Made this for the premier of the GoT show. Everyone loved it. I did make some adjustments I thought I would share. I chose to use goji berries instead of the currants. Also, the pork came in 1lbs. packages so mine had 2lbs. in it and it fit just fine. I also added pine nuts. Wife wants me to make it again.

  5. Kati says:

    Just got some freshly ground pork from local farm, will try the pie on the morrow!
    And, by the way, where is your Inn at the Crossroads? I want to come and feast in it! :))

  6. Trina says:

    These look wonderful! I just want to clarify before I get cooking – the medieval version calls for the pork to be browned, but the modern one doesn’t mention it. Should the pork be left raw for the modern version? Thanks!

    • Needs Mead says:

      Correct! The medieval pork gets browned, and the modern one does not. I’ve tweaked the instructions to make it clearer, too. Hope that you love them, and let us know how it turns out! :)

      • Trina says:

        Thanks so much! We’re doing the modern onion and cheese pie for tonight’s dinner, and will probably do the pork pie next week. Thank you so much for all your hard work – this is such a treat for me and my husband, who love ASOIAF *and* food probably more than we should :~D

  7. Trina says:

    Made the modern version for dinner tonight, and it was *phenomenal* with BBQ sauce!

  8. I realize this is a bit late, but I’m surprised you didn’t put sage in either pork pie.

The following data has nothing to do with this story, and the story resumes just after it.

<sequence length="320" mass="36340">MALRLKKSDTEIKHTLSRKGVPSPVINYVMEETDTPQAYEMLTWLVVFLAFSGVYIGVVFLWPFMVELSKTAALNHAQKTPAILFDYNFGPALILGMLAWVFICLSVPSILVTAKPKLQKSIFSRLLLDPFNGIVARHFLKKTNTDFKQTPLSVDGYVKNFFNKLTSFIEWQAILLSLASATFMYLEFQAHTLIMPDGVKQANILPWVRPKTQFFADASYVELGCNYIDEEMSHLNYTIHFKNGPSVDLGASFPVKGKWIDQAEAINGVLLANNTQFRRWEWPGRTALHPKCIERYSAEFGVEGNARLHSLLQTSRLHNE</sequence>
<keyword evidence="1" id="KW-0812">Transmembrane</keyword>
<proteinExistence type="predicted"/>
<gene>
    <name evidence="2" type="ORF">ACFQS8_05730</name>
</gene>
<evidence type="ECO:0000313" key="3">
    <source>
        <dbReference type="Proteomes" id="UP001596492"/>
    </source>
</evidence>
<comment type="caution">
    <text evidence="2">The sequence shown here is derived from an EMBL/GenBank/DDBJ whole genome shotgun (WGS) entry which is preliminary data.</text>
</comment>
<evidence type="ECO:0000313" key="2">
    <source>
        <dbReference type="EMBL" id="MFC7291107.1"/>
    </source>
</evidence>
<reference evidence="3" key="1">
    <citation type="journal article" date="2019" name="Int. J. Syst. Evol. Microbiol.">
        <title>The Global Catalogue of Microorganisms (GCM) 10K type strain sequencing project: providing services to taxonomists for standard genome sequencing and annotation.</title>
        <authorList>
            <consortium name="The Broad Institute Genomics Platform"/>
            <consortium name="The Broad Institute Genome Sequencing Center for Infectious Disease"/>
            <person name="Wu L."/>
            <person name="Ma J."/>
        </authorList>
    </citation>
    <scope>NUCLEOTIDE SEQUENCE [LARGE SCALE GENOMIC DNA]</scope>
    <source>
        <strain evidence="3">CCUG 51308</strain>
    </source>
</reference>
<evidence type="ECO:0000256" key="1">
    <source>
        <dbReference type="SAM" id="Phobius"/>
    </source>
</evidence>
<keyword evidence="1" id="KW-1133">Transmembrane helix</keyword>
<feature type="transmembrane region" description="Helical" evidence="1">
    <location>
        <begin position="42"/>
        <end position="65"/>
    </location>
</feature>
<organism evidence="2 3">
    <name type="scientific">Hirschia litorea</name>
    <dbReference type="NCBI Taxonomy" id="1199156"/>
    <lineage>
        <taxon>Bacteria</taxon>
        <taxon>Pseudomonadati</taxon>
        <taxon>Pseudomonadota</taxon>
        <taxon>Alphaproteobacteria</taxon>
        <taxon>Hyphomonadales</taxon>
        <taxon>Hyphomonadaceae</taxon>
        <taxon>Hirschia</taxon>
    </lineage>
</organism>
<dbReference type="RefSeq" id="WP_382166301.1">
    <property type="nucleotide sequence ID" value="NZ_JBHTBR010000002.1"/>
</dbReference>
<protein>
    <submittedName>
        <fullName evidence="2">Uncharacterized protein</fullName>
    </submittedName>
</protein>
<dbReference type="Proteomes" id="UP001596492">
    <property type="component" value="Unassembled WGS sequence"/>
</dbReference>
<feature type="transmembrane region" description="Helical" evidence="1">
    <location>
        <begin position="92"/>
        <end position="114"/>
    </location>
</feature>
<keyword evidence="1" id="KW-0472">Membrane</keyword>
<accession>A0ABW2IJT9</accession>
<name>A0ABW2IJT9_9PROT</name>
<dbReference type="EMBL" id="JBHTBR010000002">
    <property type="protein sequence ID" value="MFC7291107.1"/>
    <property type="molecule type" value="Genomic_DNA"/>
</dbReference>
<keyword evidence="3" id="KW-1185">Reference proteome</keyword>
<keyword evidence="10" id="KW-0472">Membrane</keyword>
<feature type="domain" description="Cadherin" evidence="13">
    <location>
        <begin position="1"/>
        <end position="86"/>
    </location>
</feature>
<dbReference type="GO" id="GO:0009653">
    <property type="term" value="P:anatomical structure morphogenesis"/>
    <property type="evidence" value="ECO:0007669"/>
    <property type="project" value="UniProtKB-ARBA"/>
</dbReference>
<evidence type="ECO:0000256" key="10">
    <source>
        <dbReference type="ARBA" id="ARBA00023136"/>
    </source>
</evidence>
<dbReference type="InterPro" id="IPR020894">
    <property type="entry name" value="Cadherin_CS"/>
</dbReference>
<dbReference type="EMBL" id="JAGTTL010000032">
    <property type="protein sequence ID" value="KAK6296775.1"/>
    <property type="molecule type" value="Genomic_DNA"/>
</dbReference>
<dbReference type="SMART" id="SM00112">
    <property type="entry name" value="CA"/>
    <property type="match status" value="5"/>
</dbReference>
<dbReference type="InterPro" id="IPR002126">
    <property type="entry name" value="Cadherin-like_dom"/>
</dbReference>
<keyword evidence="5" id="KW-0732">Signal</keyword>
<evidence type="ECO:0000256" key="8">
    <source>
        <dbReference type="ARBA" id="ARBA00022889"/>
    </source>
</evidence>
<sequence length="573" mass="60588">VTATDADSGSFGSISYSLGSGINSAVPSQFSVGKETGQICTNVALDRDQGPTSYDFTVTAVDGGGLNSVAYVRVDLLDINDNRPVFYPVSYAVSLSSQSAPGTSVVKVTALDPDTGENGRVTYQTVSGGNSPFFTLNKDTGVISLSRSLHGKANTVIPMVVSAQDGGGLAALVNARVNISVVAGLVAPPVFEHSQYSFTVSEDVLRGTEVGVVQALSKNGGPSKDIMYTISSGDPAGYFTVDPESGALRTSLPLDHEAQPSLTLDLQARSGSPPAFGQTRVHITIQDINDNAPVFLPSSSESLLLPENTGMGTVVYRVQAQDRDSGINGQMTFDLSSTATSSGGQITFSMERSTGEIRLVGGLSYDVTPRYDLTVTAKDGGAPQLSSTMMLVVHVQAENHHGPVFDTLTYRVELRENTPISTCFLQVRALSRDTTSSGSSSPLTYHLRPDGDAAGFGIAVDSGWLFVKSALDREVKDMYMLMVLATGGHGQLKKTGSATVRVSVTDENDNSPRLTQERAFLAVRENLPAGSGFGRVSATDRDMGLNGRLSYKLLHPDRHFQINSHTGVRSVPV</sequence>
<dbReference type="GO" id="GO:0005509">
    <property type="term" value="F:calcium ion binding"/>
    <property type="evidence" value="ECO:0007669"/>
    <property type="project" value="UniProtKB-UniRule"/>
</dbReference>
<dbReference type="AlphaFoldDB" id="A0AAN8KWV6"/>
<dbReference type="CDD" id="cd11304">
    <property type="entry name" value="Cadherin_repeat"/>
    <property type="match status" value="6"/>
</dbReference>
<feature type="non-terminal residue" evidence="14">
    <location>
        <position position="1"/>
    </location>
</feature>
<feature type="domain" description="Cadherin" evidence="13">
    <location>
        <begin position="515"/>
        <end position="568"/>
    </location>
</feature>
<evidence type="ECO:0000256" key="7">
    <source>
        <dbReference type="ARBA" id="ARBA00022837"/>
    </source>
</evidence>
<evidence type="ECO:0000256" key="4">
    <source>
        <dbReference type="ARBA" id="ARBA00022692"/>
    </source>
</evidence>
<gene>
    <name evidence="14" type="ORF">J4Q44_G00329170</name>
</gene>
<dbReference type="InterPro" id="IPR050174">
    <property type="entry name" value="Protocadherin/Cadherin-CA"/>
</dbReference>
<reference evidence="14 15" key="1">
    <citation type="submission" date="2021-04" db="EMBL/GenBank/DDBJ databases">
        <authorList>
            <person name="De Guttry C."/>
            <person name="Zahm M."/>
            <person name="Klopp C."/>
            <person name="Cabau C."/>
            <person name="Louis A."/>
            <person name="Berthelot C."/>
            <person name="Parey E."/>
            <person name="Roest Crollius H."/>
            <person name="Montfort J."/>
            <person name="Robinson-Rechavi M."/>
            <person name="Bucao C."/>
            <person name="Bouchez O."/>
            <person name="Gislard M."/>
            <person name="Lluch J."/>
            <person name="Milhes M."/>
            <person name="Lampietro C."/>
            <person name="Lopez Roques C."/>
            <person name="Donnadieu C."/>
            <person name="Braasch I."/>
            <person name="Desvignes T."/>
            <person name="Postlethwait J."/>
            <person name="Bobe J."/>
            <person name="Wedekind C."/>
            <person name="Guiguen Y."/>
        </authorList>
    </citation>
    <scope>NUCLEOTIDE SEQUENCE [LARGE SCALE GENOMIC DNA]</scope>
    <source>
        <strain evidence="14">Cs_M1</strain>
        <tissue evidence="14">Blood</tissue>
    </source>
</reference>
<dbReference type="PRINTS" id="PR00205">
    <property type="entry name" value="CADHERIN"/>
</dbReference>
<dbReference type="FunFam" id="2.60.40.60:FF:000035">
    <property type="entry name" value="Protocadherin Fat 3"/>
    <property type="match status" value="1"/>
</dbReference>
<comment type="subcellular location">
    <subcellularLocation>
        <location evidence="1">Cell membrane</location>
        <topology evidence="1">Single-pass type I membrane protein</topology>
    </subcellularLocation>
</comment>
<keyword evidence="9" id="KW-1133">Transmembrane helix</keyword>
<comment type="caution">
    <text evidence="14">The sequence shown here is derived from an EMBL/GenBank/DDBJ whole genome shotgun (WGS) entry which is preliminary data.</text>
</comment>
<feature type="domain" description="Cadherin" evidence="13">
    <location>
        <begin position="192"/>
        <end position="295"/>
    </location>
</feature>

9. roussefolle says:

    superb dish! we loved it.

  10. Lissa T says:

    I’ve been wanting to make this for a long time and finally tried making the medieval recipe tonight. I love it!
    It smelled kind of overly… meaty while i was making it and i was worried that would be a little overbearing, but the sweetness of all the other ingredients balances that out SUPER nicely. If this is what they get to eat at the Castle Black then sign me up ;)

  11. Troy says:

    Medieval Pork pie is now one of my favorites. since I couldn’t find any currants though I switched it with apricots, that was good but since both the dates and apricots were dried it was a little dry, so I made another one and used black berries in place of currants and it’s prefect.

  12. EGG says:

    Wow! So excited. I cook A LOT, but never have tried medieval recipes, so when I heard your piece on NPR today, I couldn’t wait to check out your site! This is great. The pork pie looks awesome. Thanks!

  13. MarinaOL says:

    I made this Sunday this incredible recipe and it was “glorious”!! It was so delicious!! I made the medieval recipe and used agave syrup instead of honey and it was perfect! One of the best dishes I’ve ever made from your fantastic cookbook!

    Thank you for this marvelous recipe!!

  14. Nina says:

    What sort of pie crust do you use for these?

  15. Nicole says:

    I do not have a pie plate at the moment and can’t seem to find even a disposable one anywhere but want to make this tonight- instead of making two separate pies do you think it would work to make one big square shaped ‘pie’ in a casserole dish?

  16. Lexi says:

    Made this just as the recipe called for (the modern one). I was dubious about all the spices–but actually it came out great. (note: I did add some flour to thicken the pork together a bit)

  17. Sophia says: